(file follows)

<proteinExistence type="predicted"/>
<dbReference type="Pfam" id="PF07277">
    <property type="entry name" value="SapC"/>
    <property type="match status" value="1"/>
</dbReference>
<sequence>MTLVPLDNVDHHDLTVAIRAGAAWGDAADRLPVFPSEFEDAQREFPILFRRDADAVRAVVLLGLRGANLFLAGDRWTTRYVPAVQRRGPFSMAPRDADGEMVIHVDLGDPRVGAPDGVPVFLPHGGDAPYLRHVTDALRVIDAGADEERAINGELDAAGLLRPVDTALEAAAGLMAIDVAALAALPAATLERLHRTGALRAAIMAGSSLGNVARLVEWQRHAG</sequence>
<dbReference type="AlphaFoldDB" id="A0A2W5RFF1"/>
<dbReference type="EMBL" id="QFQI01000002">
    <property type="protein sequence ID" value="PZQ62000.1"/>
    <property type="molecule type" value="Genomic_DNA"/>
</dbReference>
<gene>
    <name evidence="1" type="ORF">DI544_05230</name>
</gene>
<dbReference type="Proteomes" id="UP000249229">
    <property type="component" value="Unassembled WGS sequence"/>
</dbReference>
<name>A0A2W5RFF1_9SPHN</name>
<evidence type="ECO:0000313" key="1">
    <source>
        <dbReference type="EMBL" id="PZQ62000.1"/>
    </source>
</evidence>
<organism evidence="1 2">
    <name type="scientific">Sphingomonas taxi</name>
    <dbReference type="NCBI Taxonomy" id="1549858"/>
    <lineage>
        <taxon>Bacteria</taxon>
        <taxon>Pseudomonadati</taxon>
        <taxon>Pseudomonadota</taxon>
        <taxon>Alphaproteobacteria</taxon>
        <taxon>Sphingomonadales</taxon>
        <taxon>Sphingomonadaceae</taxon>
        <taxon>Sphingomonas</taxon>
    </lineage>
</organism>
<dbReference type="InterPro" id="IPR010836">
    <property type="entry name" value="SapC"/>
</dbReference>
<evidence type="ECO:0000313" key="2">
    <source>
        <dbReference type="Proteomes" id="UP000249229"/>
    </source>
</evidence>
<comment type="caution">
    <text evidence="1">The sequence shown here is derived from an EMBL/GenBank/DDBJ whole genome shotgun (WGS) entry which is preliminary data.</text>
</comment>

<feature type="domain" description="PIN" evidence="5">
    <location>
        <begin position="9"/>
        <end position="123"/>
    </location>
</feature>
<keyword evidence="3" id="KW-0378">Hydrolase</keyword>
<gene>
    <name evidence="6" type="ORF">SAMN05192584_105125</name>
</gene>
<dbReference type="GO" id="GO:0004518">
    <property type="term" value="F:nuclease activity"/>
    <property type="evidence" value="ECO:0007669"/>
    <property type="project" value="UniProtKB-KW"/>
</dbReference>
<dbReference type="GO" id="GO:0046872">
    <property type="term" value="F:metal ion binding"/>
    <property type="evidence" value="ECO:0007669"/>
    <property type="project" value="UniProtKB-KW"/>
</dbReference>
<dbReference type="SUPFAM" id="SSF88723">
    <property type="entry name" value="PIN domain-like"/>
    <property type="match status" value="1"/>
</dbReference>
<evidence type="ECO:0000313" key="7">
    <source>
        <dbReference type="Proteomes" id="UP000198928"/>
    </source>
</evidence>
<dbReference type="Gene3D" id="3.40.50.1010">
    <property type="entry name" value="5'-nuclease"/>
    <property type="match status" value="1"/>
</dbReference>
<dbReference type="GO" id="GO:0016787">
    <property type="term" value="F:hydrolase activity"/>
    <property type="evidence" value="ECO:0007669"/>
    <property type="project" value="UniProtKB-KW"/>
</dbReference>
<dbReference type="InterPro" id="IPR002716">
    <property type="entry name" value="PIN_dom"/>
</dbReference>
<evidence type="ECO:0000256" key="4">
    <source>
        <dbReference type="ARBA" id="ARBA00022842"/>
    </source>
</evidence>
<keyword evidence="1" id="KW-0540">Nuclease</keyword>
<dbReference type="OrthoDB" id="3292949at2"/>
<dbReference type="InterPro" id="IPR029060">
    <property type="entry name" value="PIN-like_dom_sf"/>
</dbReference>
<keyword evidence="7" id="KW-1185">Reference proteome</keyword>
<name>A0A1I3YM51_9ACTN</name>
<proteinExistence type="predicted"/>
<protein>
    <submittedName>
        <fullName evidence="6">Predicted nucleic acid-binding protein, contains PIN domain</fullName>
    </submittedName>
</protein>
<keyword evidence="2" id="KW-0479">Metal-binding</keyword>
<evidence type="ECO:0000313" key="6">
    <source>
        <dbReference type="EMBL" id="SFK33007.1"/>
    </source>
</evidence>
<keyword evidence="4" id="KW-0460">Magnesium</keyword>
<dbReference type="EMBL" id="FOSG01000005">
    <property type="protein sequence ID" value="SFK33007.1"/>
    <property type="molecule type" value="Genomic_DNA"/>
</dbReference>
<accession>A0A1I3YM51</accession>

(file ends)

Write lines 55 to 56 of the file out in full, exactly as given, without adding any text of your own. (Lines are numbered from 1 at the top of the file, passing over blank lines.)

<gene>
    <name evidence="6" type="ORF">SAMN05192584_105125</name>